The yield in English is the reaping, the things that man can take from the land. In the language of the Wiradjuri yield is the things you give to, the movement, the space between things: baayanha.
Knowing that he will soon die, Albert 'Poppy' Gondiwindi takes pen to paper. His life has been spent on the banks of the Murrumby River at Prosperous House, on Massacre Plains. Albert is determined to pass on the language of his people and everything that was ever remembered. He finds the words on the wind.
August Gondiwindi has been living on the other side of the world for ten years when she learns of her grandfather's death. She returns home for his burial, wracked with grief and burdened with all she tried to leave behind. Her homecoming is bittersweet as she confronts the love of her kin and news that Prosperous is to be repossessed by a mining company. Determined to make amends she endeavours to save their land - a quest that leads her to the voice of her grandfather and into the past, the stories of her people, the secrets of the river.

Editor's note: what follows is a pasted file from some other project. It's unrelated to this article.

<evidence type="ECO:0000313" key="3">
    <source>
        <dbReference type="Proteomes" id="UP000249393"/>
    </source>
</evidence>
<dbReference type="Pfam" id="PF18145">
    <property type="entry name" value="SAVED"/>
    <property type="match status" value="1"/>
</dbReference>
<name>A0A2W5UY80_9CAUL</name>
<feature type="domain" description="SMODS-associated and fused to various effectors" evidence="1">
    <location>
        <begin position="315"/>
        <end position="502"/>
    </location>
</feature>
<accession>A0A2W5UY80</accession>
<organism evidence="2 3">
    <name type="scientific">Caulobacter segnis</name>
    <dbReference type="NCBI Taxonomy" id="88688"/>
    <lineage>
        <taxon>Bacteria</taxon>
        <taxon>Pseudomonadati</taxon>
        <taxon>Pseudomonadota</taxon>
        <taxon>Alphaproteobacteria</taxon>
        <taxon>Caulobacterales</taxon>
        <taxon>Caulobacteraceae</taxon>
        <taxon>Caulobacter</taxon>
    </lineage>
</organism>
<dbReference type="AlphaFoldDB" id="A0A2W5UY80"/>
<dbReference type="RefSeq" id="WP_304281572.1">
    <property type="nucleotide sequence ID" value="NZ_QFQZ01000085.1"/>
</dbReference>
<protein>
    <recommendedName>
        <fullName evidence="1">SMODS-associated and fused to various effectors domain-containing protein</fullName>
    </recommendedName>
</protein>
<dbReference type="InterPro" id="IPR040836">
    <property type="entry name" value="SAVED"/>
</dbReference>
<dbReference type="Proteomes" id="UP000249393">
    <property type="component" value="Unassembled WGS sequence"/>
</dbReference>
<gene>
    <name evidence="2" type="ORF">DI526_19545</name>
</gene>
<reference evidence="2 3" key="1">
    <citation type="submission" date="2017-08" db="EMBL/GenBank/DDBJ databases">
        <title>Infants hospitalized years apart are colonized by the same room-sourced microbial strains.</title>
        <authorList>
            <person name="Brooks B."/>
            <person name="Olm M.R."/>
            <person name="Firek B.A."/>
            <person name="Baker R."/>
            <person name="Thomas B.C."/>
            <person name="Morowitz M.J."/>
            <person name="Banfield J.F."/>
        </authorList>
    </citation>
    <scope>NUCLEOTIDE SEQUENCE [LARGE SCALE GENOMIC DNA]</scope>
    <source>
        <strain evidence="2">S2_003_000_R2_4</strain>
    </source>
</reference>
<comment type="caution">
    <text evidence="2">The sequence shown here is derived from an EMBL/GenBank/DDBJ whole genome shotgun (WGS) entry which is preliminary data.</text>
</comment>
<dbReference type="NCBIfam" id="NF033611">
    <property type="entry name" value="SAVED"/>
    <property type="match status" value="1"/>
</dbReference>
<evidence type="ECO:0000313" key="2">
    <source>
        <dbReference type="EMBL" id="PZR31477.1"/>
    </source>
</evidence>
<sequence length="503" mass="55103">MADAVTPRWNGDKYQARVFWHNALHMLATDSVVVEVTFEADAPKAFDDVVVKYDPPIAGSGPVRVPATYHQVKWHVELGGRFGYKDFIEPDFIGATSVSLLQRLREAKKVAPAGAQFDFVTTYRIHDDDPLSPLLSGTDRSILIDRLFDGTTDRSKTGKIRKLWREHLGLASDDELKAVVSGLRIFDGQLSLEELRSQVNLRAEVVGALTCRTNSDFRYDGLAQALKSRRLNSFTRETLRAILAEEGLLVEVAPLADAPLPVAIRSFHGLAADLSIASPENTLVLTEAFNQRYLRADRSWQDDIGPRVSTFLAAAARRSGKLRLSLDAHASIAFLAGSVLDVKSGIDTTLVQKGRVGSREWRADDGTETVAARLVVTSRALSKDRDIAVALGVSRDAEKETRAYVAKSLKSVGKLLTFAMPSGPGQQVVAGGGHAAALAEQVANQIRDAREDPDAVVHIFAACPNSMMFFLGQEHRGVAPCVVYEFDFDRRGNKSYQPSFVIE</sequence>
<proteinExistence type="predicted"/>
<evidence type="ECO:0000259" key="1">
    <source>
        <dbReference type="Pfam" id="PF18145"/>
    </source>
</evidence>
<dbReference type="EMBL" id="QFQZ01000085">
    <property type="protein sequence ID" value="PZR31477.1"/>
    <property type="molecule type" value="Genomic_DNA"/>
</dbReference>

Profoundly moving and exquisitely written, Tara June Winch's The Yield is the story of a people and a culture dispossessed. But it is as much a celebration of what was and what endures, and a powerful reclaiming of Indigenous language, storytelling and identity.
This special audio edition includes a downloadable copy of The Dictionary of Albert Gondiwindi, available from https://www.penguin.com.au/content/resources/9781760891336_The_Yield_Dictionary.pdf.
APPLE BOOKS REVIEW
The Yield is an exceptional feat of experimental storytelling from Tara June Winch, one of the country’s most singular literary talents. Narrated with confidence and delicacy by actor and writer Tony Briggs (best known for writing the play The Sapphires), the novel centres around August Gondiwindi, who returns home from Europe to Massacre Plains in the wake of her grandfather’s death. The book traverses nearly 200 years of history, and Briggs imbues the perspectives of the three different narrators with pathos and intensity. An unflinching portrait of colonial violence and grief, The Yield is about finding strength through the reclamation and restoration of history. Some of the novel’s most affecting sections are diary entries that draw upon A New Wiradjuri Dictionary, woven through with Winch’s lyrical storytelling. This riveting novel is Winch’s first since her award-winning 2006 debut Swallow the Air, published when she was only 22.